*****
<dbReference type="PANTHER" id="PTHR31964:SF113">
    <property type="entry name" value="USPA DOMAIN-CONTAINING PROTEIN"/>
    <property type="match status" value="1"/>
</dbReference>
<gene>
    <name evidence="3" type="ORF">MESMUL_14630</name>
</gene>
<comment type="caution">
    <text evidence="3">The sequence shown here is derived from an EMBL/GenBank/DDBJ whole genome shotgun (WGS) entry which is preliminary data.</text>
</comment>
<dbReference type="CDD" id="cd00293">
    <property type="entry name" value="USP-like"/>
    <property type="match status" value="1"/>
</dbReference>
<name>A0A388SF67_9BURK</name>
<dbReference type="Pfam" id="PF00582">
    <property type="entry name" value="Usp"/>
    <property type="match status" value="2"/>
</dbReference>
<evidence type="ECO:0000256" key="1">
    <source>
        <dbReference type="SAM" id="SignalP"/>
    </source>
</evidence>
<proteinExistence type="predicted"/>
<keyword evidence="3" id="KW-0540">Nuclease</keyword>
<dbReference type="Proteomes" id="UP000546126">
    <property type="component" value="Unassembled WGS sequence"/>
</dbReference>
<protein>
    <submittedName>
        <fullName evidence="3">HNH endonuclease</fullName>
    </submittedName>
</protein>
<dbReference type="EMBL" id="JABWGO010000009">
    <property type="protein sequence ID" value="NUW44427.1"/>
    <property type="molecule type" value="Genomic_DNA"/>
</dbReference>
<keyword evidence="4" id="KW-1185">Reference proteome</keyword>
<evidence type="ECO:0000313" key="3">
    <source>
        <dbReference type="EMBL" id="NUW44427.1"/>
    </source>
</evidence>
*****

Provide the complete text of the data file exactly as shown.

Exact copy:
<dbReference type="PANTHER" id="PTHR31964:SF113">
    <property type="entry name" value="USPA DOMAIN-CONTAINING PROTEIN"/>
    <property type="match status" value="1"/>
</dbReference>
<gene>
    <name evidence="3" type="ORF">MESMUL_14630</name>
</gene>
<comment type="caution">
    <text evidence="3">The sequence shown here is derived from an EMBL/GenBank/DDBJ whole genome shotgun (WGS) entry which is preliminary data.</text>
</comment>
<dbReference type="CDD" id="cd00293">
    <property type="entry name" value="USP-like"/>
    <property type="match status" value="1"/>
</dbReference>
<name>A0A388SF67_9BURK</name>
<dbReference type="Pfam" id="PF00582">
    <property type="entry name" value="Usp"/>
    <property type="match status" value="2"/>
</dbReference>
<evidence type="ECO:0000256" key="1">
    <source>
        <dbReference type="SAM" id="SignalP"/>
    </source>
</evidence>
<proteinExistence type="predicted"/>
<keyword evidence="3" id="KW-0540">Nuclease</keyword>
<dbReference type="Proteomes" id="UP000546126">
    <property type="component" value="Unassembled WGS sequence"/>
</dbReference>
<protein>
    <submittedName>
        <fullName evidence="3">HNH endonuclease</fullName>
    </submittedName>
</protein>
<dbReference type="EMBL" id="JABWGO010000009">
    <property type="protein sequence ID" value="NUW44427.1"/>
    <property type="molecule type" value="Genomic_DNA"/>
</dbReference>
<keyword evidence="4" id="KW-1185">Reference proteome</keyword>
<evidence type="ECO:0000313" key="3">
    <source>
        <dbReference type="EMBL" id="NUW44427.1"/>
    </source>
</evidence>